US 4850984 A
A one-piece connector has a stepped bore, a first end to accommodate an outlet pipe of an outlet tap of a urine drainage leg bag, and a second end to accomodate a nozzle on an inlet pipe of an overnight drainage bag.
The second end includes a hand-grippable tab with an enlarged free end.
The connector is removed from the nozzle by pulling the tab in a direction towards the leg bag. This pulling action on the tab reduces substantially the tension needed to separate the connector from the nozzle.
1. A device for connecting a nozzle to a tube, said device comprising a cylindrical molded elastomeric connector tube having two ends, each one of said ends being adapted to accommodate either the nozzle or an end of the tube, an attachment area on the circumference of the exterior cylindrical surface of the connector tube at a terminal zone of one of said tube ends, and a hand-gripped elongate appendage protruding from said attachment area toward the other of said tube ends at an acute angle to the longitudinal axis of the connector tube, said elongate appendage comprising means for reducing the tension needed to separate the connector from the nozzle or tube when the appendage is pulled towards said other end.
2. A device as claimed in claim 1 in which the appendage has an enlarged free end to assist gripping.
3. A device as claimed in claim 1 in which the free end of the appendage includes a ring-shaped member to assist gripping.
4. A device as claimed in claim 1 in which the appendage is contiguous with the said one end of the tube at the terminal zone.
5. A device as claimed in claim 1 in which the appendage is essentially planar.
6. A device as claimed in claim 5 in which the appendage protrudes at an angle of approximately 15
7. A device as claimed in claim 1 further including a second hand-grippable appendage protruding from an attachment area on the circumference of the exterior cylindrical surface of the connector tube within a terminal zone of the other of said tube end.
8. A device as claimed in claim 7 in which said appendages are diametrically opposite one another.
9. A device as claimed in claim 7 in which said appendages are substantially identical to one another.
10. A device as claimed in claim 7 in which the two tube ends are substantially identical to one another.
11. A device as claimed in claim 1 further including ribs located on the exterior surface of the connector tube in the region of the other of said tube ends.
12. A device as claimed in claim 1 made of silicone rubber of a mid-range hardness (42 or 43 Shore A).
13. A device as claimed in claim 1 which is made of latex.
14. A device as claimed in claim 1 in which the internal diameter of said one end is 8.5 mm.
This invention relates to a device for effecting a temporary connection of a nozzle to a tube or pipe, the device comprising a cylindrical moulded elastomeric connector tube having a first end to accommodate the end of the tube or pipe and a second end to accommodate the nozzle.
Incontinent patients who wear a urine drainage bag on their leg--a so-called "leg bag"--can connect an outlet tube on the leg bag to the inlet tube of a larger bag not carried on their body--a so-called "overnight drainage system".
If a simple length of rubber tubing is used to connect the two bags at night, there are likely to be problems for patients who lack strength or co-ordination in their fingers in separating the two bags in the morning. In any event, separation of the connector and inlet tube is likely to be sudden and at a time when a relatively high force is being applied, which itself is undesirable. Soiling of the hands with urine is highly likely.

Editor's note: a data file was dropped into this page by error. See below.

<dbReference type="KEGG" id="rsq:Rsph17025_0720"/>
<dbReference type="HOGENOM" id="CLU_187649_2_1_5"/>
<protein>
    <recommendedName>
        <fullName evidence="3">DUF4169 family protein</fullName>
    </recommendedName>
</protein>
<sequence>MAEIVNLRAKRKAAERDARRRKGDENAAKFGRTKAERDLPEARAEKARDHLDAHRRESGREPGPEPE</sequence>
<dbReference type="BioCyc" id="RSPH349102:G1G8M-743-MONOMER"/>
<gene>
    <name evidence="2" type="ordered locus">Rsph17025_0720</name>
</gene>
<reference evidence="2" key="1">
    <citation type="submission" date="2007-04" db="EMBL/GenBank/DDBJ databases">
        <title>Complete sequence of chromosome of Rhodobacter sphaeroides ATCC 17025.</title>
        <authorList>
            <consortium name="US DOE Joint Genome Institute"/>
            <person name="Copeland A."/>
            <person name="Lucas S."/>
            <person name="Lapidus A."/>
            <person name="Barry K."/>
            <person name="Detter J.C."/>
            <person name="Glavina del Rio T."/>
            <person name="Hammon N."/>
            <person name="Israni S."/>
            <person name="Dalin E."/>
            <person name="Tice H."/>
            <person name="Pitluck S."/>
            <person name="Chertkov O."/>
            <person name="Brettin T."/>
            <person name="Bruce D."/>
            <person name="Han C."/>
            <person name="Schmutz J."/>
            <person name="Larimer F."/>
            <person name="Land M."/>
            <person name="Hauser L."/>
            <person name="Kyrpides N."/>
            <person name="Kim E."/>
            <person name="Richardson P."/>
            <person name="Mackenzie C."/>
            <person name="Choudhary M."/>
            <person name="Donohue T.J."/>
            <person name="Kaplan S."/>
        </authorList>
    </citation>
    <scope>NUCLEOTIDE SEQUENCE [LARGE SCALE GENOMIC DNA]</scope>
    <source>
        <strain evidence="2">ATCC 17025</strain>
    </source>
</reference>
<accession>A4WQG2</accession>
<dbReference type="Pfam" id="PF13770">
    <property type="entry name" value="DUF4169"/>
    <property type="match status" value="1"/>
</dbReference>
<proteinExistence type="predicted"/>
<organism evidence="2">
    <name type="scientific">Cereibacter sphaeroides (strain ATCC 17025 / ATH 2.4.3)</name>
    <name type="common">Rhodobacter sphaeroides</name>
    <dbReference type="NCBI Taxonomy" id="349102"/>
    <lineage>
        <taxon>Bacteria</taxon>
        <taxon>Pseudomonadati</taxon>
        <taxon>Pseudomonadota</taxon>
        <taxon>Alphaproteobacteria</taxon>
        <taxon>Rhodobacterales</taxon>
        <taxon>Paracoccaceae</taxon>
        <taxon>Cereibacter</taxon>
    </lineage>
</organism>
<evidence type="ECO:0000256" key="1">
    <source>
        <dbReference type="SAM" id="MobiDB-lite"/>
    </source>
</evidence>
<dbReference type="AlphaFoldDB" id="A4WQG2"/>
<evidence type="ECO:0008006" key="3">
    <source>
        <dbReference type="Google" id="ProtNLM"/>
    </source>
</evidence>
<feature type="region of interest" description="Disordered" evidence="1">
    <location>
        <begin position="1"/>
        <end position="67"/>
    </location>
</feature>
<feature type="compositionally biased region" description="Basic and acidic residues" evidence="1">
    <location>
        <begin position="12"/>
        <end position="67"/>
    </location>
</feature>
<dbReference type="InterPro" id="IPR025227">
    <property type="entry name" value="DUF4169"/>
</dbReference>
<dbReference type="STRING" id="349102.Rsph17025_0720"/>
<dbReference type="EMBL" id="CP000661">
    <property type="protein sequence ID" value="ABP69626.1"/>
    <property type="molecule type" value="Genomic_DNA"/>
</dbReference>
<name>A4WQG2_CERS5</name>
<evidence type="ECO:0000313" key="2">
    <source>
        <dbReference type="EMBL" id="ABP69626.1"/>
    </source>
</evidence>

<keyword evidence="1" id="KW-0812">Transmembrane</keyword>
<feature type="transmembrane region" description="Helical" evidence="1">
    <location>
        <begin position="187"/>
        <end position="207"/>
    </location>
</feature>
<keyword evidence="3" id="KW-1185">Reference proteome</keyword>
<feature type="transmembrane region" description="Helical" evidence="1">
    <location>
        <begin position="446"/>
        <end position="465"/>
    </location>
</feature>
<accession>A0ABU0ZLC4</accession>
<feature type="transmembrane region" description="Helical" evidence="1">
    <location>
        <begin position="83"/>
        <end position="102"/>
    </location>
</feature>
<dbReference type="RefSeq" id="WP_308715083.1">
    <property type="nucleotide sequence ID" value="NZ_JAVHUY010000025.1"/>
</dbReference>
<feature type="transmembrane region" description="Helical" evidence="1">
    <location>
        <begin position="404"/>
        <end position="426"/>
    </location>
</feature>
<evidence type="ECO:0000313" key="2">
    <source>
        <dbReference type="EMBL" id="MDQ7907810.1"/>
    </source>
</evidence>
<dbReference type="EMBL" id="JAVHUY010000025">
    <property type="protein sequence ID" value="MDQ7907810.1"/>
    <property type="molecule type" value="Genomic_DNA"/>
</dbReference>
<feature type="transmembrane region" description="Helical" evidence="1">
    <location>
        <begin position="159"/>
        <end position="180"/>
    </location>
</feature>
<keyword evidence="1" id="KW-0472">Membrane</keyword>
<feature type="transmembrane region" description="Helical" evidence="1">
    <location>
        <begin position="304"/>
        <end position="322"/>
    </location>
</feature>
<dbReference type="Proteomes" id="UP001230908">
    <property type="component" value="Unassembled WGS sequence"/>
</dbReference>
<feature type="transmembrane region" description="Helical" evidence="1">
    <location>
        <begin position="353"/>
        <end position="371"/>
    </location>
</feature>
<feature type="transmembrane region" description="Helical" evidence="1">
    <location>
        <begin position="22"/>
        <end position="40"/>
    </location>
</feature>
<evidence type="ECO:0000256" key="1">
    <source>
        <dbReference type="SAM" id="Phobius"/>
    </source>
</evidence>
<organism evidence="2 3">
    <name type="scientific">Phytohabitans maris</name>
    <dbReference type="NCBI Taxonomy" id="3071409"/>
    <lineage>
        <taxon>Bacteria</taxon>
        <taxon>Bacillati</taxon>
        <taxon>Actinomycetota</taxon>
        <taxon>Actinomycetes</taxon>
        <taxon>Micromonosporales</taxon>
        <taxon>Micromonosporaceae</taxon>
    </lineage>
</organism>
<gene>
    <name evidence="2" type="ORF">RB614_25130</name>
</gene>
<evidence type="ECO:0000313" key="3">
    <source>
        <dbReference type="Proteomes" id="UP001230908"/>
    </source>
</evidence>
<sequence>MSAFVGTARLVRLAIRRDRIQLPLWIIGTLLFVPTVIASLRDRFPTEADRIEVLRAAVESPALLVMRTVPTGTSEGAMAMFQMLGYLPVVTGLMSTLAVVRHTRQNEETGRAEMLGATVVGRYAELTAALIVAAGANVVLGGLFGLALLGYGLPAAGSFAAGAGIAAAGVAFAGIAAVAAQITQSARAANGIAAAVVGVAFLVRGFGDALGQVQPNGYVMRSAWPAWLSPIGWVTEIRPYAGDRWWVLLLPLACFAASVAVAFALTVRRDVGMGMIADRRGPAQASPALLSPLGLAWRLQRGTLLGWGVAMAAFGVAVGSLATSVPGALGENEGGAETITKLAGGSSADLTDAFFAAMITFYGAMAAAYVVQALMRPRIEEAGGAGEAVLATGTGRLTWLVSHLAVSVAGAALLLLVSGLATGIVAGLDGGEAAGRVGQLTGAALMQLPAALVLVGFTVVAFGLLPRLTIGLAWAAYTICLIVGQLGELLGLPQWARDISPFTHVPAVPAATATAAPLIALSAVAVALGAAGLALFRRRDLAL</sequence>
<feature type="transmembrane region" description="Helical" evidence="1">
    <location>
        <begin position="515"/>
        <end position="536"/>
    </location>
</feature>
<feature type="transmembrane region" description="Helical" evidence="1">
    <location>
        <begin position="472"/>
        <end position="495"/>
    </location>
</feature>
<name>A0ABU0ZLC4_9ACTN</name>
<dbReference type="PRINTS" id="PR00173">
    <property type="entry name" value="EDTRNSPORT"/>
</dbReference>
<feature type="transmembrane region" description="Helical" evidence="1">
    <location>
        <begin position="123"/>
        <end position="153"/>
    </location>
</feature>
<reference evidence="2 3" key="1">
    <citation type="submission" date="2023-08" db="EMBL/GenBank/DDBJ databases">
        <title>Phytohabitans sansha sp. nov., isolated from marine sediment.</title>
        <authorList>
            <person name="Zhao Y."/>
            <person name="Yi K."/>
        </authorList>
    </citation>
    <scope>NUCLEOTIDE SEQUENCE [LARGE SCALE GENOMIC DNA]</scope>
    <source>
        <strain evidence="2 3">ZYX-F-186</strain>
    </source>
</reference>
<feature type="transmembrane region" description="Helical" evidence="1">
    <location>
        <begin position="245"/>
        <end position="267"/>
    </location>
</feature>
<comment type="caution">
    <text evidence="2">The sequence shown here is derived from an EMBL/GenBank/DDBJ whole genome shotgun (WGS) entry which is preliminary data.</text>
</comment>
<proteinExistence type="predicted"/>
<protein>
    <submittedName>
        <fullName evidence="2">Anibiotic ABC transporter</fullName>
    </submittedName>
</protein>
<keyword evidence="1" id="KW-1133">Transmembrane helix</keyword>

To overcome this difficulty, the manufacturers of urine drainage systems have made various proposals for facilitating disconnection. These proposals also have their disadvantages, in that putting them into practice is substantially more expensive than using a length of rubber tubing and, more importantly, limits choice of an overnight drainage system to that which is compatible with the proprietary connector and leg bag used by the patient. Their very complexity may in addition cause confusion in some patients.
It is accordingly an object of the present invention to retain the virtues of simplicity and adaptability of the simple rubber tubing connection, while at the same time making it easy for patients with limited strength in their fingers to separate the overnight drainage system from the connector.
According to the present invention there is provided a device for connecting a nozzle to a tube, said device comprising a cylindrical moulded elastomeric connector tube having two ends, each one of said ends being adopted to accommodate either the nozzle or an end of the tube, and a hand-grippable appendage protruding from an attachment area on the circumference of the exterior cylindrical surface of the connector tube within a terminal zone of one of said tube ends.
In one device of the invention the appendage (otherwise called a "tab") is mounted at the end of the tube which is adapted to accommodate the inlet nozzle of an over night drainage bag.
The invention stems from a recognition that attempts to disconnect the inlet nozzle of the overnight bag from a simple rubber tubing connector are frustrated by the tendency of the rubber tubing, when placed in lengthwise tension, to suffer an increase in hoop tension, with consequent increase of the frictional grip of the tube on the nozzle of the overnight bag.
Pulling on the tab of the connector according to the invention, in a direction towards the leg bag itself, will avoid the longitudinal tension in the connector. Indeed, pulling on the tab may place the connector in longitudinal compression, leading to an increase in its diameter. In any event, pulling on the tab in this way brings about a very substantial reduction in the tension needed to separate the nozzle from the connector. In the experience of the Applicants, the reduction is so large that it can fairly be described as "dramatic". It is certainly surprising and unexpected in its magnitude.